You don't have a clue what you're talking about, do you.
One of the joys of poking the troll comes from when they post their
nonsense with automatic deletion of their message:
Well 'Elmo,' in seven days, your original posting will disappear and
only my quote of your message will remain.
I suggest you spend more time in political discussion groups where
your posts will be well received and enjoy the attention they deserve.
Your ignorance about the Prius and all things auto really has no place
Talking about Prius, the June sales came in and this is likely to be
the lowest monthly rate since the Tsunami:
* 4,340 - June 2011
* 6,924 - May 2011
* 12,447 - April 2011
* 18,605 - March 2011
When the May numbers came out, there were a few snarky articles that
the hybrids were done. But something else is happening and other
hybrids are filling in the Toyota gap. If Toyota production resumes
and the gap fillers remain viable, we're looking at breaking the 3%
Adoption of a new technology often follows an "S" shaped curve. Now
that others have figured out how to make competitive hybrids, high
fuel prices and more ramp up the market penetration.
So, you're admitting that you pollute the netwaves with whatever YOU
want to say, regardless of the facts. That you don't hesitate to make
things up for your own entertainment.
You are the definition of a troll...
In the meantime, that doesn't change the fact that Toyota's hybrid
synergy drive simply doesn't scale well outside the Prius.
Hell, it doesn't scale well INSIDE the Prius family, as they admit even
with the Prius V.
I know more about the Prius than you do. What YOU know about the Prius
is what you WANT to know. You don't want to know the pieces that are
inconvenient to your political agenda.
You are the very definition of a troll...
First off, congratulations. Two more postings made without automatic
deletion. It is a critical first step to your recovery. So to address
your technical questions:
Except Toyota keeps on doing it over and over again. Probably because
it works so well. The measure of success is not what one says but what
one does and Toyota is doing it again. But so too is Ford which uses a
similar hybrid drive system in their Ford Fusion, Escape and up coming
minivan. Like the proverbial bumblebee that is not supposed to fly,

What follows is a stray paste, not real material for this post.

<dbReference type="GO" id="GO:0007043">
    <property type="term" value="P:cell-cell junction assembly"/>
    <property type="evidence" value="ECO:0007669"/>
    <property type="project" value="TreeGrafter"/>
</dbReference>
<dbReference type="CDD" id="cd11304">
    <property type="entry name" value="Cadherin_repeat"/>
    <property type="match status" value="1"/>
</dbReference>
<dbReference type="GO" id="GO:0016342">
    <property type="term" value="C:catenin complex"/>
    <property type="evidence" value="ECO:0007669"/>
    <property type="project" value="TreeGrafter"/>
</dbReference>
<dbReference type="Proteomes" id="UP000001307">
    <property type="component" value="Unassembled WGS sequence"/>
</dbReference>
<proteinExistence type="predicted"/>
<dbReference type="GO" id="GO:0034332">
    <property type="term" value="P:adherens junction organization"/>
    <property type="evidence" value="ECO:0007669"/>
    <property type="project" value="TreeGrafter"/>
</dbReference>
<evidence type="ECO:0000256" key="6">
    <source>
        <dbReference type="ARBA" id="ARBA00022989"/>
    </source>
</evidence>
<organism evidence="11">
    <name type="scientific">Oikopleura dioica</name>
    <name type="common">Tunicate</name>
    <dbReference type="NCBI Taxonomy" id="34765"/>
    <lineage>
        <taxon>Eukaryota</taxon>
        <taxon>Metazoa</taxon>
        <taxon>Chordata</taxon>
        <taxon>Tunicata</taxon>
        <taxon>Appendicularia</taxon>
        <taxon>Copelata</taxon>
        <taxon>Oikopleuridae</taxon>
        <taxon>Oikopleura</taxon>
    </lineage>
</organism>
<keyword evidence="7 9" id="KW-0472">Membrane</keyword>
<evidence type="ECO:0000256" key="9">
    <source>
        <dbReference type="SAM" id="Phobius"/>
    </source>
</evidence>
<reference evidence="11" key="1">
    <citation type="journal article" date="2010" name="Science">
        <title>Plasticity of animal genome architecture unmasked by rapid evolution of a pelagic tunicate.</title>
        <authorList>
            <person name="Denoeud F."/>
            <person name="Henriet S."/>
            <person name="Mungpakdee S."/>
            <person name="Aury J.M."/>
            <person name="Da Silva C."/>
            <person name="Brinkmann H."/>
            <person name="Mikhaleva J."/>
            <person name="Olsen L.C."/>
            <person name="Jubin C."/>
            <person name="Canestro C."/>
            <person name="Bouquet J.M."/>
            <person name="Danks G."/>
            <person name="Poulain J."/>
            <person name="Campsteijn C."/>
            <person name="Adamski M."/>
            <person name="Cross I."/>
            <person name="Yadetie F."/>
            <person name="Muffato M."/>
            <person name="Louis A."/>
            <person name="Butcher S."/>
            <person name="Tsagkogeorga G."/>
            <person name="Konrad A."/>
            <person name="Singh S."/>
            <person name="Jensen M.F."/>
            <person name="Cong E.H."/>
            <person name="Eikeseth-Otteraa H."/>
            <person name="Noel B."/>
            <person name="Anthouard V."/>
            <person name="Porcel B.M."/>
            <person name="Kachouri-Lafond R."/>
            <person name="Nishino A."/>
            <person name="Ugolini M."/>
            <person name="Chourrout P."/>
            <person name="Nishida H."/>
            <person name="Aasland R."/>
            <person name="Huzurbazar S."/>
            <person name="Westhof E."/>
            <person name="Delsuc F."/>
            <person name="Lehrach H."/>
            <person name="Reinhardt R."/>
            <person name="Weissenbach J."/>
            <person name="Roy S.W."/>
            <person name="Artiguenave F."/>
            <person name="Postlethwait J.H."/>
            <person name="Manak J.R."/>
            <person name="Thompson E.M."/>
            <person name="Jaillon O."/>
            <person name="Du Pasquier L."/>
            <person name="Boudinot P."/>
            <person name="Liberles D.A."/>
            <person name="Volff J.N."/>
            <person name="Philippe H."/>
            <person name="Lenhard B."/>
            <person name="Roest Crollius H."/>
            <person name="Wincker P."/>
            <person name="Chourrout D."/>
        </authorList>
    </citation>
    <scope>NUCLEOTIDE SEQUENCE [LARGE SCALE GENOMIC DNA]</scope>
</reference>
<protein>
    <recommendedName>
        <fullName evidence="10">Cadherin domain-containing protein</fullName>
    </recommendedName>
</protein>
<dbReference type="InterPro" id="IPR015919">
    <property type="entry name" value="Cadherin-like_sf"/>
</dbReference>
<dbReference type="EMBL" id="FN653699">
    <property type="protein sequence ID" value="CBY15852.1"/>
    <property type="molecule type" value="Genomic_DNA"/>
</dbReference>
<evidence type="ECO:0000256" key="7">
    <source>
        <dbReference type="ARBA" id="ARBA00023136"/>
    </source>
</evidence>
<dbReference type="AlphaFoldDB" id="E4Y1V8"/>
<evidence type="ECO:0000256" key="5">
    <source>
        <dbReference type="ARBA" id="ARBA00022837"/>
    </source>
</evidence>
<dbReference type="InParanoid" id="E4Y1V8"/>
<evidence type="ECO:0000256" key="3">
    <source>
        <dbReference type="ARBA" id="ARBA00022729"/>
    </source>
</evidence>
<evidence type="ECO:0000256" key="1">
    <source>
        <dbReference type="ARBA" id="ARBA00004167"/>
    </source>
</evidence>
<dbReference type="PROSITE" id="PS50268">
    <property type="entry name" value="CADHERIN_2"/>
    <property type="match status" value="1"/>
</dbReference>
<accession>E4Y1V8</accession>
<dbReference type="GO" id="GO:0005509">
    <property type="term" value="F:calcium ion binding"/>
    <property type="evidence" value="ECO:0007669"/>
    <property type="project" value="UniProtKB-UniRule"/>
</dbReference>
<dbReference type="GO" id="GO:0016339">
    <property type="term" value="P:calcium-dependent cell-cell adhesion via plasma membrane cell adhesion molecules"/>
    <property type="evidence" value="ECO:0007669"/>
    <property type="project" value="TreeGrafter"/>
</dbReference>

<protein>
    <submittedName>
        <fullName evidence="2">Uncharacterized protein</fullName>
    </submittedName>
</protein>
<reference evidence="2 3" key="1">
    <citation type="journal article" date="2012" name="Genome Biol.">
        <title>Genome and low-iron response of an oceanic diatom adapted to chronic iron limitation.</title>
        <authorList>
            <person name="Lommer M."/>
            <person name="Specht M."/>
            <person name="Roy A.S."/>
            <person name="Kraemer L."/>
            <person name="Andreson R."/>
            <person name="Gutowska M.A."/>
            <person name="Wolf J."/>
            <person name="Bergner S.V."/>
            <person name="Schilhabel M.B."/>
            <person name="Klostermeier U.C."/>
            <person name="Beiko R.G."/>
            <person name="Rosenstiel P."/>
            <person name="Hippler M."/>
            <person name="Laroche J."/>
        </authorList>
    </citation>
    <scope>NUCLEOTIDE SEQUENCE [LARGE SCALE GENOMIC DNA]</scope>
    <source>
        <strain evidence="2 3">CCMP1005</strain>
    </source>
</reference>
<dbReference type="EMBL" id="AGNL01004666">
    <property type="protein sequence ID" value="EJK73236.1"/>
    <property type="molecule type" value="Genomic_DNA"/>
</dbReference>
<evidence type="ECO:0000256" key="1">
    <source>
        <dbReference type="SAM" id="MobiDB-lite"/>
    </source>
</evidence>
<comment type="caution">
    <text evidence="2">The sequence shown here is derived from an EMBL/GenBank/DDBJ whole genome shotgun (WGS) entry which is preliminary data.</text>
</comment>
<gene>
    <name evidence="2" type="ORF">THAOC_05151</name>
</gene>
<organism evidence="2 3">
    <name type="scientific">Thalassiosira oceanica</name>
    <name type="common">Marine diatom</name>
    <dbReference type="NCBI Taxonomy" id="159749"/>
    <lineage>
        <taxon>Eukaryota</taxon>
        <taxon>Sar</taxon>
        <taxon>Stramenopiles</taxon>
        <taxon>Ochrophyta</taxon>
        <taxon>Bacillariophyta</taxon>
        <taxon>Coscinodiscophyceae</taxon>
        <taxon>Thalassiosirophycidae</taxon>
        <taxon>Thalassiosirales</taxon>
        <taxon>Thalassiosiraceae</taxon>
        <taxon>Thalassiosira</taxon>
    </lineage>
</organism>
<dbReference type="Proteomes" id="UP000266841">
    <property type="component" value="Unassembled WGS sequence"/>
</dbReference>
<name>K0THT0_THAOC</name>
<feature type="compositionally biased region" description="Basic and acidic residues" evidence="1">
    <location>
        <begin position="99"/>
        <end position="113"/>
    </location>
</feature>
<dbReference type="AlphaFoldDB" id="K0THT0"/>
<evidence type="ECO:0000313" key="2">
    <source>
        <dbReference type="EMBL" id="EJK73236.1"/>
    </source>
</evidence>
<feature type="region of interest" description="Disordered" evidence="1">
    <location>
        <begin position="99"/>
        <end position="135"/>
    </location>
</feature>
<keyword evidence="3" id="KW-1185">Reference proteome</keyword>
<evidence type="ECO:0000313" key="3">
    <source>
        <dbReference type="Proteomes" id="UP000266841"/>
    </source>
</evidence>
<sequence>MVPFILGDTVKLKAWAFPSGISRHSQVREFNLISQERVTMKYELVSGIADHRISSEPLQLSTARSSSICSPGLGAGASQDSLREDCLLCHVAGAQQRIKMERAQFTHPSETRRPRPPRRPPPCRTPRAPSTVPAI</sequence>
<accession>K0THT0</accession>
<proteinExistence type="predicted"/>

Toyota continues to apply this technology with new models including
the Lexus as is Ford.
I notice you didn't mention the Prius C which is likely to match the
first version, Honda Insight mileage and beat it in city testing. The
Hybrid Synergy Drive is just one part of a high mileage vehicle.
Rolling and aerodynamic drag are the forces that determine how much
energy is needed per mile at any given speed. Newton defined force
over distance as work and that is completely independent of the drive
train.These drag forces are driven by the vehicle shape, cross-
section, weight, and tires. Larger vehicles like the Prius V have
higher rolling and aerodynamic drag than the ZVW30, 2010-current Prius
which is the tradeoff for more payload. In contrast, the Prius C is a
small car and it should have awesome MPG.
The first generation Honda Insight, a two-seater with an aluminum body
and aerodynamic shape has very good mileage even though its Integrated
Motor Assist (IMA) is less capable than the Prius. The light weight
and aerodynamic shape gave it excellent performance at a significant
loss of payload. In contrast, the larger Prius out sold and continued
long after the first generation Insight was discontinued. Fortunately,
the current, 5-seat, Honda Insight carries forward the same
architecture, perfect for a head-to-head comparison to the 5-seat,
So let's do a compare and contrast:
value = (passenger+cargo volume) * MPG
5,684 = (94+22) * 49.0 :: vehicle A
4,949 = (85+16) * 49.0 :: vehicle B
5,219 = (96+16) * 46.6 :: vehicle C
So here is a quick test of your 'auto' skills. Can you identify which
vehicles these are and where the mileage numbers came from?
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